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Shin Splints

Written by Tom Bradley, Head Athletic Trainer at Castle View High School

The nature of shin splints, also known as medial tibial stress syndrome (MTSS), most often can be captured in four words: too much, too soon.

Shin splints are defined by the American Academy of Orthopaedic Surgeons as "pain along the inner edge of the shinbone (tibia). It accounts for 10 -15% of all running injuries and up to 60% of all conditions that cause pain in athletes’ lower leg. It is seen commonly in running, basketball, gymnastics, and military personnel .”

 

Picture 1

Picture 2

 

Causes

  • Over pronation of the foot (flat foot), see picture 2
  • Tight Achilles
  • Weak soleus and tibialis posterior muscles
  • Weak toe flexors muscles
  • Worn out shoes that do not absorb the ground reaction force anymore
  • Undertaking high-impact exercises on hard, non-compliant surfaces (ex: running on asphalt or concrete)

Symptoms

There are 4 levels of shin splints:

  • Grade 1: pain in the shin occurring after athletic activity
  • Grade 2: pain in the shin before and after activity but not affecting performance
  • Grade 3: pain in the shin before, during, and after athletic activity and affecting performance
  • Grade 4: pain so severe that performance is impossible

Prevention

Wear a proper fitting athletic shoe: To get the right fit, determine the shape of your foot using the "wet test." Step out of the shower onto a surface that will show your footprint, like a brown paper bag. If you have a flat foot, you will see an impression of your whole foot on the paper. If you have a high arch, you will only see the ball and heel of your foot. When shopping, look for athletic shoes that match your particular foot pattern.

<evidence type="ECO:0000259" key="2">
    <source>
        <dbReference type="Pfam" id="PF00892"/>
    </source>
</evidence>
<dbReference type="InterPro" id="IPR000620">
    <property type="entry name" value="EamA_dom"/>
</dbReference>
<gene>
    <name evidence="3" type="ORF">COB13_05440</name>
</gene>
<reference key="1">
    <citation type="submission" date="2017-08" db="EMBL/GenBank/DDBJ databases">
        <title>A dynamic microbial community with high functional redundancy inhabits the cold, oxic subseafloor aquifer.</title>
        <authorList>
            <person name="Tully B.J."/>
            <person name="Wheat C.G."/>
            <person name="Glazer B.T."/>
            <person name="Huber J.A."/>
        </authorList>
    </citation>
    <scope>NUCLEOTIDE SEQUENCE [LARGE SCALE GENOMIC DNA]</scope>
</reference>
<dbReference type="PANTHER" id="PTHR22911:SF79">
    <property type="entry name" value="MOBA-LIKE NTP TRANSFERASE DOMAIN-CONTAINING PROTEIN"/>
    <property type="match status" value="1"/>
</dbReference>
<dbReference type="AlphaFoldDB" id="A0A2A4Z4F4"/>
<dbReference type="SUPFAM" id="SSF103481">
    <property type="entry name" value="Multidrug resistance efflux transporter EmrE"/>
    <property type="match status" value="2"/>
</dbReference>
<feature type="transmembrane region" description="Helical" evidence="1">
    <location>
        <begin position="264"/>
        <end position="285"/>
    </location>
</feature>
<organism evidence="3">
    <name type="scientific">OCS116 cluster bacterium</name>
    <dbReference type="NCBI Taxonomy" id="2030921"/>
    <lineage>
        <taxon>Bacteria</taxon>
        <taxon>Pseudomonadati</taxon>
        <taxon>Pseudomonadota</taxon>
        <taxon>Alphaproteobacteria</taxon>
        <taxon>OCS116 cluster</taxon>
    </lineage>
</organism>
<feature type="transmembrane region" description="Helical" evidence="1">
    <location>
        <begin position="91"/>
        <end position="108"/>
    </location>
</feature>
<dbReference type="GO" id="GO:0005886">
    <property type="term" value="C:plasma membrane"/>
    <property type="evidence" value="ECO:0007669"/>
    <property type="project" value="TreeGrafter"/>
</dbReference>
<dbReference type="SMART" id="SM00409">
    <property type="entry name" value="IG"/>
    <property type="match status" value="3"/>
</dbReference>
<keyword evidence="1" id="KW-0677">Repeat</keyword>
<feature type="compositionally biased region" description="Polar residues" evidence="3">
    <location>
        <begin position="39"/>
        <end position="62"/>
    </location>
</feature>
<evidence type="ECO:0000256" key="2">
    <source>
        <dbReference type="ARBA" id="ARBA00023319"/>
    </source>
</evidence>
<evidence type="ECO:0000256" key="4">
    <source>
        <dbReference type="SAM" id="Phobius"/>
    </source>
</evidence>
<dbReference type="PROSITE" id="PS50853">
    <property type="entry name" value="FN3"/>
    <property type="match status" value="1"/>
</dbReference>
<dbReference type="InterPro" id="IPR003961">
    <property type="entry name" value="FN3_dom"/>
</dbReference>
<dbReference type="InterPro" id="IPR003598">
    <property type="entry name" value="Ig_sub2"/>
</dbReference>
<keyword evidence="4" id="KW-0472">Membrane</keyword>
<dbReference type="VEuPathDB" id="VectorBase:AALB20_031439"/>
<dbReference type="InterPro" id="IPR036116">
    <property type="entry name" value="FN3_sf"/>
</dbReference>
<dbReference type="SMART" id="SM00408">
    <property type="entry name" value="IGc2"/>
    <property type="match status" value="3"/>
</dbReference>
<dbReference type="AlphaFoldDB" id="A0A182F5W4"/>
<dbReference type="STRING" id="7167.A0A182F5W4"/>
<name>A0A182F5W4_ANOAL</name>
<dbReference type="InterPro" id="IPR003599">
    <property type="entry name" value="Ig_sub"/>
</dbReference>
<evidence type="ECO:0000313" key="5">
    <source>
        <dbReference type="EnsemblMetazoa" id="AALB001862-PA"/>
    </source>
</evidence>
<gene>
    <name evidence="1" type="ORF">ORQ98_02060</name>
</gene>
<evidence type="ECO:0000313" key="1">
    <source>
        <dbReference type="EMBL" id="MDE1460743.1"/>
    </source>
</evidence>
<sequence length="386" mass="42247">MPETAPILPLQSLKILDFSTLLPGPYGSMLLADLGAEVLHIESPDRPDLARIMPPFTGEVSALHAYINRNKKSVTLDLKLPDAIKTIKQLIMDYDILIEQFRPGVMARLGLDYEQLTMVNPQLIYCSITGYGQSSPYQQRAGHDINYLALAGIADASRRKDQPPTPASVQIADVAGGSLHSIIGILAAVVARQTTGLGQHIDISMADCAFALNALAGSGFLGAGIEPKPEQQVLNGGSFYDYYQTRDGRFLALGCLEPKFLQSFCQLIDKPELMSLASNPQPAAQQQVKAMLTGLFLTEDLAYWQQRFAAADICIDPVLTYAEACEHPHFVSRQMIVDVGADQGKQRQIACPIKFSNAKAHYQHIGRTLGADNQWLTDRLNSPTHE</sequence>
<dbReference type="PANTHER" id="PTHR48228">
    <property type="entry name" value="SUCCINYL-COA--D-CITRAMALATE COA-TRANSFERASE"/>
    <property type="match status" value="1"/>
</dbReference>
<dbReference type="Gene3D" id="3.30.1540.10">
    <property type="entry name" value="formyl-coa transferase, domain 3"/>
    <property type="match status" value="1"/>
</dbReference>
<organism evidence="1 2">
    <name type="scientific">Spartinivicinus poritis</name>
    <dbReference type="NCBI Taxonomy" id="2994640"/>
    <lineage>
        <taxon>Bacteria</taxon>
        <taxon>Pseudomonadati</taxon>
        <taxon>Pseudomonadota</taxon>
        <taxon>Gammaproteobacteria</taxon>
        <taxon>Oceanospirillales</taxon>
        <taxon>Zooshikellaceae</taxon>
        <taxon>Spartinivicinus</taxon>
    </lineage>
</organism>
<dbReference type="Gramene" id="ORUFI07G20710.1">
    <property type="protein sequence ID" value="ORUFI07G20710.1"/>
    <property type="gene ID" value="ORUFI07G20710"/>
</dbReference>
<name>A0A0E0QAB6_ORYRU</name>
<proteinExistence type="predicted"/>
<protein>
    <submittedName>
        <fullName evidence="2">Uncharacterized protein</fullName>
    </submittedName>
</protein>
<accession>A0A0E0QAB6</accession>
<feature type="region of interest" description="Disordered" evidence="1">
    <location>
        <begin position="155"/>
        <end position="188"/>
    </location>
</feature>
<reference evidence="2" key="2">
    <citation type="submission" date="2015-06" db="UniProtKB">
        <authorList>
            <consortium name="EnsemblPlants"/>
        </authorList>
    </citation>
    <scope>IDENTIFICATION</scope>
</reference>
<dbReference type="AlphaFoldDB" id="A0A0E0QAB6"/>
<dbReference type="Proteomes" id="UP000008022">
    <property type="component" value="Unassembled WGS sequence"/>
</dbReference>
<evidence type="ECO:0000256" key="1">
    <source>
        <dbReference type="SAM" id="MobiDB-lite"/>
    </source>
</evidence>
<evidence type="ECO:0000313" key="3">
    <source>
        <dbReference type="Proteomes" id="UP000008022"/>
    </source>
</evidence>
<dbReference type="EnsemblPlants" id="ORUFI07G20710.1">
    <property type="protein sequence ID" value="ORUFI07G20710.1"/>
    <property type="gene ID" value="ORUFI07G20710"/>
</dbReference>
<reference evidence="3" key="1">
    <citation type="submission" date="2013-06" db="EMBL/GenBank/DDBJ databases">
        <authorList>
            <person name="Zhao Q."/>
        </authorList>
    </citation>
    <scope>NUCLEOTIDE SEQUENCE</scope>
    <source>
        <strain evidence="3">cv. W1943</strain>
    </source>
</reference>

In addition, make sure you wear shoes designed for your sport. Running long distances in court-type sneakers can contribute to shin splints.

Slowly build your fitness level: Increase the duration, intensity, and frequency of your exercise regimen gradually.

Cross train: Alternate jogging with lower impact sports like swimming or cycling.

Treatment

Rest: Because shin splints are typically caused by overuse, standard treatment includes several weeks of rest from the activity that caused the pain. Lower impact types of aerobic activity can be substituted during your recovery, such as swimming, using a stationary bike, or an elliptical trainer.

Ice: Use cold packs for 20 minutes at a time, several times a day. Do not apply ice directly to the skin .

Compression:  Wearing an elastic compression bandage may prevent additional swelling.

Non-steroidal anti-inflammatory medicines: Drugs like ibuprofen and naproxen reduce pain and swelling.

Stretching of Achilles: With leg straight and with the knee bent

Strengthening of toes flexors muscles: Towel curls with the toes or picking up marbles with the toes

Strengthening of soleus muscle: Using a Thera-Band, sit with the knee bent and Thera-Band around the toes, push down with the foot into plantarflexion (pointing toes down).

Strengthening of tibialis posterior: Using a Thera-Band, sit with leg straight and Thera-Band around the toes, pull the ankle inward holding the Thera-Band to the outside of the ankle.

Orthotics: People who have flat feet or recurrent problems with shin splints may benefit from orthotics. Shoe inserts can help align and stabilize your foot and ankle, taking stress off of your lower leg. Orthotics can be custom-made for your foot or purchased "off the shelf."

When to see a Doctor

Management of shin splints should include physician exam to rule out stress fractures via x-ray or bone scan if pain is affecting your athletic activity. Compartment syndrome and tendinitis are other injuries that can cause shin pain that should be seen by an orthopedic doctor.

 

References

http://orthoinfo.aaos.org/topic.cfm?topic=a00407

Prentice, WE. (2003). Arnheim’s Principles of Athletic Training. 555.

October 11, 2017 | By CSilberman | Category: Athletics and Activities

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